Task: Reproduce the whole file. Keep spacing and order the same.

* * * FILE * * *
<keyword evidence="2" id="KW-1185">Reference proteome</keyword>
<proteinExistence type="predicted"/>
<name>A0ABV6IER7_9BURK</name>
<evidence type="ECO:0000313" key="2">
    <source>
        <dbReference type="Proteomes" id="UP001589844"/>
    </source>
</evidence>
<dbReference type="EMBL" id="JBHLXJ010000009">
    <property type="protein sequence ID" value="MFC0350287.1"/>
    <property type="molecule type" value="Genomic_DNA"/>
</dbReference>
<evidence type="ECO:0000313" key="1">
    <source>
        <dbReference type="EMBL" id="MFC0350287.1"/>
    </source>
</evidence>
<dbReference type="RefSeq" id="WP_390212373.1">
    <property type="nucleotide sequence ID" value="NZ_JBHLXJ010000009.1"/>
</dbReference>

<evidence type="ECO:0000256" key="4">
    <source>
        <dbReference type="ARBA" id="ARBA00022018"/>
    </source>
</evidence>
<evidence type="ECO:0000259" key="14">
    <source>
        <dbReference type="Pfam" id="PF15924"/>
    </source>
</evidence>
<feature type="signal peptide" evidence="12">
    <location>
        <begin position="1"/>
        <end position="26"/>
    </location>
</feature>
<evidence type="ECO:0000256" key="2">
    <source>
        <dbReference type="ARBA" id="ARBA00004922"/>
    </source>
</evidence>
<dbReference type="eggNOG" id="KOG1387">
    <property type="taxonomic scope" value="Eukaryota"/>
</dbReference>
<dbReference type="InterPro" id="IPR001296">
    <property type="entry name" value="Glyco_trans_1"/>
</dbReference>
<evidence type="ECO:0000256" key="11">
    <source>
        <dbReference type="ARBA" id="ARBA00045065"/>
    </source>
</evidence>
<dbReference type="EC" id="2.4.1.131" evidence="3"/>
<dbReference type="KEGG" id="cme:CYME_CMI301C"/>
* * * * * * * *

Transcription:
<keyword evidence="2" id="KW-1185">Reference proteome</keyword>
<proteinExistence type="predicted"/>
<name>A0ABV6IER7_9BURK</name>
<evidence type="ECO:0000313" key="2">
    <source>
        <dbReference type="Proteomes" id="UP001589844"/>
    </source>
</evidence>
<dbReference type="EMBL" id="JBHLXJ010000009">
    <property type="protein sequence ID" value="MFC0350287.1"/>
    <property type="molecule type" value="Genomic_DNA"/>
</dbReference>
<evidence type="ECO:0000313" key="1">
    <source>
        <dbReference type="EMBL" id="MFC0350287.1"/>
    </source>
</evidence>
<dbReference type="RefSeq" id="WP_390212373.1">
    <property type="nucleotide sequence ID" value="NZ_JBHLXJ010000009.1"/>
</dbReference>

<evidence type="ECO:0000256" key="4">
    <source>
        <dbReference type="ARBA" id="ARBA00022018"/>
    </source>
</evidence>
<evidence type="ECO:0000259" key="14">
    <source>
        <dbReference type="Pfam" id="PF15924"/>
    </source>
</evidence>
<feature type="signal peptide" evidence="12">
    <location>
        <begin position="1"/>
        <end position="26"/>
    </location>
</feature>
<evidence type="ECO:0000256" key="2">
    <source>
        <dbReference type="ARBA" id="ARBA00004922"/>
    </source>
</evidence>
<dbReference type="eggNOG" id="KOG1387">
    <property type="taxonomic scope" value="Eukaryota"/>
</dbReference>
<dbReference type="InterPro" id="IPR001296">
    <property type="entry name" value="Glyco_trans_1"/>
</dbReference>
<evidence type="ECO:0000256" key="11">
    <source>
        <dbReference type="ARBA" id="ARBA00045065"/>
    </source>
</evidence>
<dbReference type="EC" id="2.4.1.131" evidence="3"/>
<dbReference type="KEGG" id="cme:CYME_CMI301C"/>